And therefore, like herself, wise, fair, and true,
Shall she be placèd in my constant soul. (2.6.54-59)

Lorenzo gives us a rare mention of love here that has nothing to do with money or religion.

O, ten times faster Venus' pigeons fly
To seal love's bonds new-made than they are wont
To keep obligèd faith unforfeited. (2.6.6-8)

When Graziano notes that Lorenzo is late, the ever-cynical Salerio notes that only fresh and new love makes the heart beat fast. Once love starts to get old, it becomes a chore.

Act 2, Scene 9

Madam, there is alighted at your gate
A young Venetian, one that comes before
To signify th' approaching of his lord,
From whom he bringeth sensible regreets;
To wit, besides commends and courteous breath,
Gifts of rich value. Yet I have not seen
So likely an ambassador of love. (2.9.2)

The servant reports that a charming, dashing man has shown up (likely Graziano) to announce the impending arrival of another charming, dashing man (likely Bassanio). Clearly, Bassanio is going there under false pretenses, wearing the false trappings of a wealth that don't belong to him. He'll proclaim love, and may even feel it, but his main motivation is that Portia is rich.

Act 3, Scene 2

You see me, Lord Bassanio, where I stand,
Such as I am. Though for myself alone
I would not be ambitious in my wish
To wish myself much better, yet for you
I would be trebled twenty times myself,
A thousand times more fair, ten thousand times more rich,
That only to stand high in your account
I might in virtues, beauties, livings, friends,
Exceed account. But the full sum of me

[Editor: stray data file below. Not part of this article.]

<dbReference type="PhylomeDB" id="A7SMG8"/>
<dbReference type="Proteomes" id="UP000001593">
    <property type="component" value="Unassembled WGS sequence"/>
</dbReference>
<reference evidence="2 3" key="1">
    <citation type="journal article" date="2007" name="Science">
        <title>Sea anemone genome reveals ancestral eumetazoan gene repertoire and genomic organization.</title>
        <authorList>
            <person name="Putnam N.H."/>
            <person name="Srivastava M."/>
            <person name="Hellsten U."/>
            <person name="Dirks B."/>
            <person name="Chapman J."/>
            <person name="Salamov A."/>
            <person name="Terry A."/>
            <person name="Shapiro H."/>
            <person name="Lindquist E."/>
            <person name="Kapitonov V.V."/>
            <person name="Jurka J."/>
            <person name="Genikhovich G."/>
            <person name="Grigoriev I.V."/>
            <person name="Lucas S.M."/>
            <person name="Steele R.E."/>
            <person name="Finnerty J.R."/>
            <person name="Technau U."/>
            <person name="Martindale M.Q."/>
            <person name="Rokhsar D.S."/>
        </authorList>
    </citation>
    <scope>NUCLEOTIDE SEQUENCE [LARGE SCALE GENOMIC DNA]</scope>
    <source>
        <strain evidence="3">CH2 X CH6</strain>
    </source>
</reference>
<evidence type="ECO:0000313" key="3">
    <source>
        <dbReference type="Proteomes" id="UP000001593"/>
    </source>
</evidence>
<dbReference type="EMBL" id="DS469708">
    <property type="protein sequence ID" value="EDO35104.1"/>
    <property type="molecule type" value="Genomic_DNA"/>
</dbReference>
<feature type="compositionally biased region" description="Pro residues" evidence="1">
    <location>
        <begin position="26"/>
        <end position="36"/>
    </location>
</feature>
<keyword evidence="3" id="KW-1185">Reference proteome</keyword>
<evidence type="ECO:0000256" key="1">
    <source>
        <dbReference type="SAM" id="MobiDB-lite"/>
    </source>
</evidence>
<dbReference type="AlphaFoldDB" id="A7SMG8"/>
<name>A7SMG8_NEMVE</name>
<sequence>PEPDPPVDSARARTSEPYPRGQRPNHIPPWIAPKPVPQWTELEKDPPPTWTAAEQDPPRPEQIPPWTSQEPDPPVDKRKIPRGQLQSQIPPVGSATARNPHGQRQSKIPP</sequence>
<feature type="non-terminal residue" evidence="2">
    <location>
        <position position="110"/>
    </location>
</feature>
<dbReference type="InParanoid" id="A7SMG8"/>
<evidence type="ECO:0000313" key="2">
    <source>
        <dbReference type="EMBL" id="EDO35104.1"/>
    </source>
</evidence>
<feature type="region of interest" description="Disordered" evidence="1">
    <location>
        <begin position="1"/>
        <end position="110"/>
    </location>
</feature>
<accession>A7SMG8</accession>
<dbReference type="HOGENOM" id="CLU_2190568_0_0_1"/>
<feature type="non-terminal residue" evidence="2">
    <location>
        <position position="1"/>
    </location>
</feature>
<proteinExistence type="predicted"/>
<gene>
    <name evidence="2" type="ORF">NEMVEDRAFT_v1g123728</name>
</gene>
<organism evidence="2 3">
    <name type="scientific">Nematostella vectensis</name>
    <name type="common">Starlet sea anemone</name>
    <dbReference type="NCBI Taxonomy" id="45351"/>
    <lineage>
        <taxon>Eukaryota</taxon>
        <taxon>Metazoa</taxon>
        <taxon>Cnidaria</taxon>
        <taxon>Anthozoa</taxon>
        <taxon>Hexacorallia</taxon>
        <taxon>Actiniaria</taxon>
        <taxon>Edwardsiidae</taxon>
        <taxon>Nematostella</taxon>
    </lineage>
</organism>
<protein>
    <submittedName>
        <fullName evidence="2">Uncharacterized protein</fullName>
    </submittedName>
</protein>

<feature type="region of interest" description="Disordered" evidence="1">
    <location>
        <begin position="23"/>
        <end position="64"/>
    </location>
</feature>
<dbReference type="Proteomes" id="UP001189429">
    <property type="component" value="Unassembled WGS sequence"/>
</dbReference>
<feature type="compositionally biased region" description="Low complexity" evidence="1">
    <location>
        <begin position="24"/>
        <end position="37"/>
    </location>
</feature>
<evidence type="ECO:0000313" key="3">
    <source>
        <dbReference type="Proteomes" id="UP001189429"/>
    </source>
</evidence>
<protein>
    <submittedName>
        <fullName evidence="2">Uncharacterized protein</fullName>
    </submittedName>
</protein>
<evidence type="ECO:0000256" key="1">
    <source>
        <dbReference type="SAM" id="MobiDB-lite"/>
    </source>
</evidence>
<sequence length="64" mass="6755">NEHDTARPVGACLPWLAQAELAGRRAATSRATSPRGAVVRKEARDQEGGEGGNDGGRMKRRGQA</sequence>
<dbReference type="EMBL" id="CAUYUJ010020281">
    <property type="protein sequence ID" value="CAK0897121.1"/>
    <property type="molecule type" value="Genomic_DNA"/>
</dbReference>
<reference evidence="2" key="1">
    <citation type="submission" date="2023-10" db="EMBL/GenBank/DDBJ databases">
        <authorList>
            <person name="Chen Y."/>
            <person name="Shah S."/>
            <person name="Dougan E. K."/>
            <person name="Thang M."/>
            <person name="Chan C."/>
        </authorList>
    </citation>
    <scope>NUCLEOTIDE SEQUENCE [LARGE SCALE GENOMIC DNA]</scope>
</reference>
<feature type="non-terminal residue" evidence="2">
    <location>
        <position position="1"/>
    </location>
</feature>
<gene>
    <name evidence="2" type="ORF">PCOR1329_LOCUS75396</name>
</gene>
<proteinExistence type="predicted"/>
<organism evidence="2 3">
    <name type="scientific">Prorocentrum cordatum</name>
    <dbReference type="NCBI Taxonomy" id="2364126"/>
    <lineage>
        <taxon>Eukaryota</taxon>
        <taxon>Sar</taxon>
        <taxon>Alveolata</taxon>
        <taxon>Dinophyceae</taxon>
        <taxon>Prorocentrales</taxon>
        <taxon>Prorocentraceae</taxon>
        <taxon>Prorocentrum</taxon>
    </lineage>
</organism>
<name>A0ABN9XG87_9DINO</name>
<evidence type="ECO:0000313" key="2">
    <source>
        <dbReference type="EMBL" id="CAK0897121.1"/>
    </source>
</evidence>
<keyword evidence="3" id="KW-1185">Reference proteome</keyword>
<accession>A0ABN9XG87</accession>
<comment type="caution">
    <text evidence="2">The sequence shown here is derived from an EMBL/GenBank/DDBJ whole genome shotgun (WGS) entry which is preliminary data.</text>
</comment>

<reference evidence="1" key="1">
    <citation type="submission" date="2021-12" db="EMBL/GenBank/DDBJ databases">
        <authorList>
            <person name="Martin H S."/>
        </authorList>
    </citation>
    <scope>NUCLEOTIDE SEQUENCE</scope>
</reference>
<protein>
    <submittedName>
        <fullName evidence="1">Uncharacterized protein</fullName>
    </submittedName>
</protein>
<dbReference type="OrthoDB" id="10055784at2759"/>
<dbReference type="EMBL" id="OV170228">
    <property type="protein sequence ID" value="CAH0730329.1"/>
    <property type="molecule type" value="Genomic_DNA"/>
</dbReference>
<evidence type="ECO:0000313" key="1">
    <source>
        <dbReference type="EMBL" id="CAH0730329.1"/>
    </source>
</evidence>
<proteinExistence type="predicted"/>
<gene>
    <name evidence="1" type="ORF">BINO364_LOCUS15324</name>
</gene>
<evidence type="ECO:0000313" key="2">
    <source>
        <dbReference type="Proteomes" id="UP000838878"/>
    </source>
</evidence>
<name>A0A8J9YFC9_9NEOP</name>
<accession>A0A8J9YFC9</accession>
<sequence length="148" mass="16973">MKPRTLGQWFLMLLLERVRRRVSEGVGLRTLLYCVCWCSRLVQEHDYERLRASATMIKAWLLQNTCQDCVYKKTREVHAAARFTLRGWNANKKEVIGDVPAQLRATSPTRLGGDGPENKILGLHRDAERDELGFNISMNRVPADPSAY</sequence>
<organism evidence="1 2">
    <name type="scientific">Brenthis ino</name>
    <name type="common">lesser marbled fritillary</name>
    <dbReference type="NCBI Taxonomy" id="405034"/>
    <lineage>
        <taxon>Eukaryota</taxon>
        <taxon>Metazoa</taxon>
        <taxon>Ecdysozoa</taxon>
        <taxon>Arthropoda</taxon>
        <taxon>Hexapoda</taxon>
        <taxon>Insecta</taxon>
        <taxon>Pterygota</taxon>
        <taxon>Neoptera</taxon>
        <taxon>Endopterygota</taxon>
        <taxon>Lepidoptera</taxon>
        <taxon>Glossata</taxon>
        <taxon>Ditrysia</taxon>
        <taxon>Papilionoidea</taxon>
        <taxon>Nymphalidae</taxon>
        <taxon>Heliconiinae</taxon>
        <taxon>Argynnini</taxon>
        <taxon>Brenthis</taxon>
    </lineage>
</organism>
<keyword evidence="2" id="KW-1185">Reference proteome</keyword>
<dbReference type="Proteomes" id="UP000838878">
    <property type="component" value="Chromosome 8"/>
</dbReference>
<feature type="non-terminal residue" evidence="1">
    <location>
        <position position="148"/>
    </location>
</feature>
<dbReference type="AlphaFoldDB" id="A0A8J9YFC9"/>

Is sum of something which, to term in gross,
Is an unlesson'd girl, unschool'd, unpractis'd;
Happy in this, she is not yet so old
But she may learn; happier than this,
She is not bred so dull but she can learn; (3.2.7)

Love makes us want to be better than we are. We don't like the fact Bassanio didn't come to woo Portia purely out of love, or that Portia wasn't able to choose her lover freely. But Portia's earnest sentiments here sway us to consider that love (at least hers) is real, not counterfeit.

[Aside]  How all the other passions fleet to air,
As doubtful thoughts, and rash-embrac'd despair,
And shudd'ring fear, and green-ey'd jealousy!
O love, be moderate, allay thy ecstasy,
In measure rain thy joy, scant this excess!
I feel too much thy blessing. Make it less,
For fear I surfeit. (3.2.6)

Portia is again overcome with love, but this time she knows Bassanio will actually be her husband (since he's chosen the right casket), so she tries to temper her love and be a little more practical. We get the hint here that she'll sober up soon enough from the giddy state she was in at the beginning of the scene. As Graziano joked several quotes back, the gloss of new love wears off soon enough. Portia, a very reasonable woman, is already cautioning herself, trying to get her reason and moderation to overcome her passion.

Act 3, Scene 3

I pray you tarry; pause a day or two
Before you hazard; for, in choosing wrong,
I lose your company; therefore forbear a while.
There's something tells me—but it is not love—
I would not lose you; and you know yourself
Hate counsels not in such a quality.
But lest you should not understand me well—
And yet a maiden hath no tongue but thought—
I would detain you here some month or two
Before you venture for me. I could teach you
How to choose right, but then I am forsworn;
So will I never be; so may you miss me;
But if you do, you'll make me wish a sin,
That I had been forsworn. Beshrew your eyes!
They have o'erlook'd me and divided me;
One half of me is yours, the other half yours—
Mine own, I would say; but if mine, then yours,
And so all yours. O! these naughty times
Puts bars between the owners and their rights;
And so, though yours, not yours. Prove it so,
Let fortune go to hell for it, not I. (3.2.1)